Thèid na prògraman a sgaoileadh gach ceala-deug air oidhche Mhàirt (EST) agus a-rithist moch sa mhadainn air larna-mhàireach airson luchd-èisdeachd san Roinn Eòrpa.

‘S e an t-amas caochladh de phrògraman a thoirt dhut a bhios tarraingeach do luchd-fìleanta agus luchd-ionnsachaidh le chèile. Bidh ceòl, naidheachd, agus cnacaireachd air an tairgsinn san dà chuid Gàidhlig is Beurla ach am faigh cànan is cultar nan Gàidheal taic.

Ach tha GnG fada nas motha na seo!

Mar oidhirp shaor-thagraicheach, tha sinn a’ toirt cuireadh don luchd-èisdeachd againne an comasan-prògramaidh fhèin a chleachadh. Cuiridh sinn fàilte air do phàirteachas o mholaidhean gu obair-dealbhachaidh. Bu mhiann leinn gun robh thusa an sàs. Nach cuidich sinn a’ Ghàidhlig a bhrosnachadh?

Cuir sùil air na h-aistean air an làrach-lìn seo mu dheidhinn nan dòighean a dh’fhaodas tu pàirt a ghabhail.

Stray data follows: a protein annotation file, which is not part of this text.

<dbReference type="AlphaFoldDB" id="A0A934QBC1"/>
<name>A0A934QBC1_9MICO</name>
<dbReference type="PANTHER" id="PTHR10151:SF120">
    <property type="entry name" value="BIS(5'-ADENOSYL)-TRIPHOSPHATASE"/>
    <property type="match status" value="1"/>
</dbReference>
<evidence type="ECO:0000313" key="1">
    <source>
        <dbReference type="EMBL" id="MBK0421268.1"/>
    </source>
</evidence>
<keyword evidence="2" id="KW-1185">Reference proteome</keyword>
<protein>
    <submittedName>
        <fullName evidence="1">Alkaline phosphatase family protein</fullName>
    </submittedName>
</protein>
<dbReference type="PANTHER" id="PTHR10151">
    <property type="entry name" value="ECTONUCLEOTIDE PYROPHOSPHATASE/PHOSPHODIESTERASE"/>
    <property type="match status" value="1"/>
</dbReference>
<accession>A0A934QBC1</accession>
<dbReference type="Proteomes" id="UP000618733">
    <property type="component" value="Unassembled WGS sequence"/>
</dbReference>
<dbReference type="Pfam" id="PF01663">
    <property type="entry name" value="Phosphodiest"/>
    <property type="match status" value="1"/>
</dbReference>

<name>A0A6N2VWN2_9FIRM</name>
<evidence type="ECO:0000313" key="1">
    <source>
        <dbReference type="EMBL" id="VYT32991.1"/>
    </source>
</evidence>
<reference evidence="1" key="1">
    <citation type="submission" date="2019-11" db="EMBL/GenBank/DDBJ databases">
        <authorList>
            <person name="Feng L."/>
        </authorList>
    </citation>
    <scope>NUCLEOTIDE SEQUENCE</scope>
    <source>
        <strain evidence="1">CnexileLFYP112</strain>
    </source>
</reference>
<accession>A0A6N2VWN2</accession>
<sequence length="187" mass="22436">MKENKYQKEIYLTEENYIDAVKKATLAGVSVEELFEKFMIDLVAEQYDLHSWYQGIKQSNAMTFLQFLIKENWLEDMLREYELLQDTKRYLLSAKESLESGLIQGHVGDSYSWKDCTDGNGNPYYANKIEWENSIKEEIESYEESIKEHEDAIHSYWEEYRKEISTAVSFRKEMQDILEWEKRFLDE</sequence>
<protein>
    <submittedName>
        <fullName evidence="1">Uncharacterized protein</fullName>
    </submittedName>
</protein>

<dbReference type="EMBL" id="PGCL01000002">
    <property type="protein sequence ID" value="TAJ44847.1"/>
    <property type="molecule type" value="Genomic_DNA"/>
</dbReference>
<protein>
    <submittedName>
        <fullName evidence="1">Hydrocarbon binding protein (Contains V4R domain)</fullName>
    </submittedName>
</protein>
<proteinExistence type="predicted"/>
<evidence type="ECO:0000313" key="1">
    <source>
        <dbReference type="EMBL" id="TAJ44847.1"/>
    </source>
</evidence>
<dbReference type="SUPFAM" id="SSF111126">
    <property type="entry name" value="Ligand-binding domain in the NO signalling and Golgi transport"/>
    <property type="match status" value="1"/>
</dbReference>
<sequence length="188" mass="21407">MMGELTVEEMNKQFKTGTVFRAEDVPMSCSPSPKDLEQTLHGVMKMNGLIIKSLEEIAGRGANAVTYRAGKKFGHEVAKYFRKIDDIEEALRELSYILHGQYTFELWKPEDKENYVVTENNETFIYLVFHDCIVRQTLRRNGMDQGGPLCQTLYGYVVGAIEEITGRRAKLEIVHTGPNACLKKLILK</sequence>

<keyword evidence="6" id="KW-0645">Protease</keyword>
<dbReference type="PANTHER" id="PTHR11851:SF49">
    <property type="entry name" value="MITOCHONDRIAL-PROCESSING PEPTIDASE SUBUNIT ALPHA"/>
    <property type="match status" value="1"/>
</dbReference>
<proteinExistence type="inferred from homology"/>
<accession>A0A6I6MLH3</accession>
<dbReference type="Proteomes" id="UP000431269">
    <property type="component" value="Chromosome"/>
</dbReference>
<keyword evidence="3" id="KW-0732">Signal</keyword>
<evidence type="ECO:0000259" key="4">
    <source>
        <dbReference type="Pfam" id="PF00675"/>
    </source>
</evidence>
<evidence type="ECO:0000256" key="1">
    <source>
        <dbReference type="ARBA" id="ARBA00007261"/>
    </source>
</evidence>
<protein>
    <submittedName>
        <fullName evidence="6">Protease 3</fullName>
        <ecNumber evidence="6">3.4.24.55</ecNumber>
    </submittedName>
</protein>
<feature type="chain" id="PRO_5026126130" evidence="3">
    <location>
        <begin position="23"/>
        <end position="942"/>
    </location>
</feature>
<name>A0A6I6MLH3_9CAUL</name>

A’ cumail na Gàidhlig Beò!

 

Welcome to Guth nan Gàidheal!

Guth nan Gàidheal (GnG) is a volunteer-run block of Scottish Gaelic and English Internet Radio programming, focusing on the Scottish Gaelic langauge, and the culture associated with it.

GnG is brought to you by An Comunn Gàidhealach Ameireaganach (The American Scottish Gaelic Society, aka ACGA) in association with Hard To Port Internet Radio (HTPR) in Baltimore which will carry the programming as a part of its normal schedule.

The programming is broadcast once every two weeks during a Tuesday evening (US/Eastern time, starting in January 2015) with an encore presentation in the early hours of the following day for listeners in Europe.

The aim is to bring you a selection of programs which will appeal to fluent speakers and learners alike with music, news and chat in both Gaelic and English, but all with a view to supporting the Gaelic language and culture.

But GnG is about more than this!

As a volunteer effort, we invite our listeners to apply their own talents to program production, and we welcome your participation; from program suggestions to program production! We want YOU to get involved in helping to promote the Gaelic language!

Check out the articles on this website, about how you can get involved!

A’ cumail na Gàidhlig Beò – Keeping Gaelic Alive!

Guth nan Gàidheal